Ensuring cybersecurity measures up
When it comes to cybersecurity, companies need to do much more than make themselves a difficult-to-crack fortress.
Because no matter how solid its own cyberdefences are, an organisation can suffer a damaging data breach or cyberattack through an exploited weakness at a third party business partner.
Jacob Olcott, an expert in the field who is currently in Bermuda, said smart companies recognise they are only as strong as the weakest link in the chain.
A cyberattack can breach a weak third party doing business with the another company, and as a consequence gain access to shared sensitive data.
Massachusetts-based BitSight Technologies has devised ways to eliminate or greatly reduce that type of risk. Mr Olcott is vice-president of strategic partnerships with the Cambridge company, and he is visiting Bermuda this week to speak about cyber-risks and some solutions available.
High profile data breaches, such as those at US retailer Target and more recently at credit bureau Equifax, have focused the minds of company executive on the major damage that a significant breach can inflict on a business.
A challenge for companies that share sensitive data with third party business is how to evaluate those partners when it comes to cybersecurity.
BitSight has been analysing the security performance of organisations, and in the last few years has been marketing its security ratings system.
It gauges companies and organisations from external observations and then rates them, in the style of credit rating system, on a scale from 250 to 900.
Companies pay to see the ratings of other firms so they can evaluate who they are doing business with, or planning to do business with, or who they might be considering investing in.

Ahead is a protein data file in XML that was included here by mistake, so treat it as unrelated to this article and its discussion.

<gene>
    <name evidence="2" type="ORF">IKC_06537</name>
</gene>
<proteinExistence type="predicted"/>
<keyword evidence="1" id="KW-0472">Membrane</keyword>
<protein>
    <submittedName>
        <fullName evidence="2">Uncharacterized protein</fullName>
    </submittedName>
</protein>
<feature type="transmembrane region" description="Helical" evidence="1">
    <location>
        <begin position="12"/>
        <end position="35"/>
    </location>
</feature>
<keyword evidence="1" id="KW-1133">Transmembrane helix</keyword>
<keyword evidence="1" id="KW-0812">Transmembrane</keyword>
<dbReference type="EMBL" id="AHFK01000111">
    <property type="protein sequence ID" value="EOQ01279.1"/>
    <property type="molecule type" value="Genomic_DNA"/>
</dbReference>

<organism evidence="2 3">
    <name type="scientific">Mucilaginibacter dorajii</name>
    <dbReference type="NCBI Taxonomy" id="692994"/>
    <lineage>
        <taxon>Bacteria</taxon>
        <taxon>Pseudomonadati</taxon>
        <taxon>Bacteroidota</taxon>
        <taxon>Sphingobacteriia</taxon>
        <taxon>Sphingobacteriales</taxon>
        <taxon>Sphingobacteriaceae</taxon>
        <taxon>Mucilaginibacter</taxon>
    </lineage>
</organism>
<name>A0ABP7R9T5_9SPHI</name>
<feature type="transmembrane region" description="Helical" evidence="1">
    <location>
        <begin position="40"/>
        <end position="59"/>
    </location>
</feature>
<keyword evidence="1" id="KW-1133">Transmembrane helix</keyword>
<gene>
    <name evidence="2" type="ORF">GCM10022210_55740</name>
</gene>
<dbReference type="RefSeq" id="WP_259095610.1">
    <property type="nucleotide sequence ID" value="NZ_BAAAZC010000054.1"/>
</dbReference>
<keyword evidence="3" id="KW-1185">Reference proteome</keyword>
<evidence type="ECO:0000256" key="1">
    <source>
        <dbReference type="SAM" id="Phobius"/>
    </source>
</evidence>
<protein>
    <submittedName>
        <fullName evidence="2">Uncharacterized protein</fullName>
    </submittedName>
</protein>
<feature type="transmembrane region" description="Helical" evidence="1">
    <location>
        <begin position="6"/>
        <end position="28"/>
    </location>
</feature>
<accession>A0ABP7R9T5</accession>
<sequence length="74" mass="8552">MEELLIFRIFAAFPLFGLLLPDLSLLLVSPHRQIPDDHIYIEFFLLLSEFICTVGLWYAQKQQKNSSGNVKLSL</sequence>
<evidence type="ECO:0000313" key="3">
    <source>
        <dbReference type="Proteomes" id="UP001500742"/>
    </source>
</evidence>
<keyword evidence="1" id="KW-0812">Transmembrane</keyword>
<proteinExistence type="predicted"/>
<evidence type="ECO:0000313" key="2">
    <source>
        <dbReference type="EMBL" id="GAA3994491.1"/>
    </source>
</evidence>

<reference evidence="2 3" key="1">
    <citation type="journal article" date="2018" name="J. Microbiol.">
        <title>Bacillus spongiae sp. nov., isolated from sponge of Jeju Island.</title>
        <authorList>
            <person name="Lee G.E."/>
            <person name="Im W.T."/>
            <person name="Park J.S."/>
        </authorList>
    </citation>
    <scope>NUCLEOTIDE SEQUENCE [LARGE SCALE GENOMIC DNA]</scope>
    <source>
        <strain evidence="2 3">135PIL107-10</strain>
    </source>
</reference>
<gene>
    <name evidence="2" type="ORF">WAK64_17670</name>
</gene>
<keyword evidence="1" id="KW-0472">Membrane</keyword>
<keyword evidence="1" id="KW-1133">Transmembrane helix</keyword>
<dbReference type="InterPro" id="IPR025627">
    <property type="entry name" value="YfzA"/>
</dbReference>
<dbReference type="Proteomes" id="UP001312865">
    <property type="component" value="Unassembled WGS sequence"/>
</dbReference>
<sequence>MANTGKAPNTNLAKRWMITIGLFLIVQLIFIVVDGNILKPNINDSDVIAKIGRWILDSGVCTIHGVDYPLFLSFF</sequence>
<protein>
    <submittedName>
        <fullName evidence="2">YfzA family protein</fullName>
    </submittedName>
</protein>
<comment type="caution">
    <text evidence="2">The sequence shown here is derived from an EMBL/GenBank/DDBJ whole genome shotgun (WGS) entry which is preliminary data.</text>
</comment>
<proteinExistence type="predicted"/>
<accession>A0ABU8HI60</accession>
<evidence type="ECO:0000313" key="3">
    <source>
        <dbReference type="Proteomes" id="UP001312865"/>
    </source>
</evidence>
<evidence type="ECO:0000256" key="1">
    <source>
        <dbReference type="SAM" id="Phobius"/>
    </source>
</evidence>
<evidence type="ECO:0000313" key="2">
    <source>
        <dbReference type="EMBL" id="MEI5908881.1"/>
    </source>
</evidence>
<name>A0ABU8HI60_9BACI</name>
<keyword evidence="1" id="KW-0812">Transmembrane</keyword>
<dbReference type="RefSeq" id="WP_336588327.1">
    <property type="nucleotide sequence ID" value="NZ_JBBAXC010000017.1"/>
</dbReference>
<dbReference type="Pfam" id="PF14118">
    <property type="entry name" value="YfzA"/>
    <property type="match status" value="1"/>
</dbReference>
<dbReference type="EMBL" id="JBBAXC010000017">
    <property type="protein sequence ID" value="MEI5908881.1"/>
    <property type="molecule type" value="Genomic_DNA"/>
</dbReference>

“The dynamic is changing and organisations are asking a lot about their vendors,” said Mr Olcott.
“Equfiax is an example of a company that had a lot of sensitive data. What happens when your business partner is a security risk?”
Companies can ask to have their business security graded in order to compare themselves with peers and rivals, and to make adjustments where weaknesses are identified.
“Organisations are shifting from treating cybersecurity as a compliance exercise to more dynamic, continuous monitoring and being alerted when something happens.”
Mr Olcott said it was once common practice for security assessments to be done by questionnaire but that is now an outdated mode, and real-time, continuous monitoring is vital for an accurate picture.
“Our ratings are based on real time data coming out.”
As an example of how outside monitoring can be applied, Mr Olcott described a situation where a malicious phishing attack against a company is unwittingly activated by one of its employees. When the malware sends a signal back across the internet to a cyberattacker to report its successful activation, the signal often hits a sensor network owned by BitSight.
“That is an example of an infection that can be seen from outside,” said Mr Olcott.
It is also possible to evaluate from afar the “security hygiene” of a company by checking if it is following best practice, such as patching its operating system and browsers in a timely fashion, or ensuring it has an up-to-date SSL certificate.
“You can observe all this from outside. You can see what they are doing and how well they are doing it.”
It is this type of information that BitSight uses in its security grading assessments. The company captures, analyses and interprets the data before presenting it in an accessible form for clients.
“What we wanted to do was take this problem of having a massive amount of data. We wanted to put it in terms that business executives would understand and would make them want to take action,” said Mr Olcott, who explained that company executives are becoming more aware and involved in the implementation of cybersecurity strategies.
The information can be used in many ways, such as assessing potential third party risk when sharing data with an outside company.
“You have to come to some judgment about a company before you go into a business relationship. You evaluate them on security, and if that is changing during the relationship,” said Mr Olcott.
“The insurance dynamic is another example. How do you decide who to offer a policy to. How do you make them a better risk?”
He added that increasing regulation of cybersecurity requirements was another major talking point for many executives.
During his time on the island Mr Olcott is speaking at events organised by Bermudian-based Independent Consulting Solutions, a management consulting and Microsoft-centric technology services company.
BitSight has a website at https://www.bitsighttech.com/
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